A month before last November’s election, state Democrats requested a legal opinion from the Federal Election Commission on the legality of their plan to use money from their “federal account” to pay for the Malloy mailings. But within a week or so, they went ahead with the mailings and withdrew their request for the FEC’s opinion.
In June, The Courant disclosed that a draft of the legal opinion had been written at the FEC but had not been approved by the time the Democrats withdrew their request. If issued, it would not have been good news for the Democrats; one of its findings was that the mailings appeared to be part of an attempt to “avoid” and “bypass” Connecticut’s clean election laws.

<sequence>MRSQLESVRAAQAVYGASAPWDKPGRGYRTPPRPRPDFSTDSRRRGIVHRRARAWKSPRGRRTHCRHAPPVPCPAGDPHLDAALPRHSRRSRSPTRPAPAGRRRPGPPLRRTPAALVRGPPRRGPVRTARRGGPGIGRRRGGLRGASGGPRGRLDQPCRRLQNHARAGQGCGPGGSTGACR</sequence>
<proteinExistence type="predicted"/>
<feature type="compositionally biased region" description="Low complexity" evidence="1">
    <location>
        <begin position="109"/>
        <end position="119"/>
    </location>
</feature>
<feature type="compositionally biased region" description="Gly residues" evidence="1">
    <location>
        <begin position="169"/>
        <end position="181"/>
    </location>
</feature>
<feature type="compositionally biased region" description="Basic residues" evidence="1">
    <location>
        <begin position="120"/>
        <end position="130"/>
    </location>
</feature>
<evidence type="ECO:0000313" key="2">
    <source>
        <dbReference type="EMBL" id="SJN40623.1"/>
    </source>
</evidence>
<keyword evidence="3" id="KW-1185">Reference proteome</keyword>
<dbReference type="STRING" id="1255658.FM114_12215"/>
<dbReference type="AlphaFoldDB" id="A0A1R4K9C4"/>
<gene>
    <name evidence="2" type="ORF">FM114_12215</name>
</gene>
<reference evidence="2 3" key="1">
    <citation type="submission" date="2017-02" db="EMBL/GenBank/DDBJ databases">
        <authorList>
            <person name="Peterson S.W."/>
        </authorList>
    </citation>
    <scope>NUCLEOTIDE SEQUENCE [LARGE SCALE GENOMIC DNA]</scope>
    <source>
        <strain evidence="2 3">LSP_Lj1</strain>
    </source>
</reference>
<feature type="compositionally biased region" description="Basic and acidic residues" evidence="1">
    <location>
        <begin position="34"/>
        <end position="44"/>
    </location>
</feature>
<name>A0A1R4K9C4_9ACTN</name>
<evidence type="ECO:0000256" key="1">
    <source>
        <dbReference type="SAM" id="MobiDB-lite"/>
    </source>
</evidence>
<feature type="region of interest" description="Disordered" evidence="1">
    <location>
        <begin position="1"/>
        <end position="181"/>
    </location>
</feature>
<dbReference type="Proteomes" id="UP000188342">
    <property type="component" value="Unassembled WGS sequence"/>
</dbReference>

“It would be absurd,” the draft opinion said, “to allow the [Democratic State Central Committee] to circumvent the anticorruption measures of state law by using a federal law that is intended to prevent circumvention of anticorruption measures.”
You can find Jon Lender’s full story at: http://www.courant.com/politics/hc-lender-democrats-subpoena-delayed-0802-20150801-column.html#page=1
For more about the issue check out the following Wait, What? posts;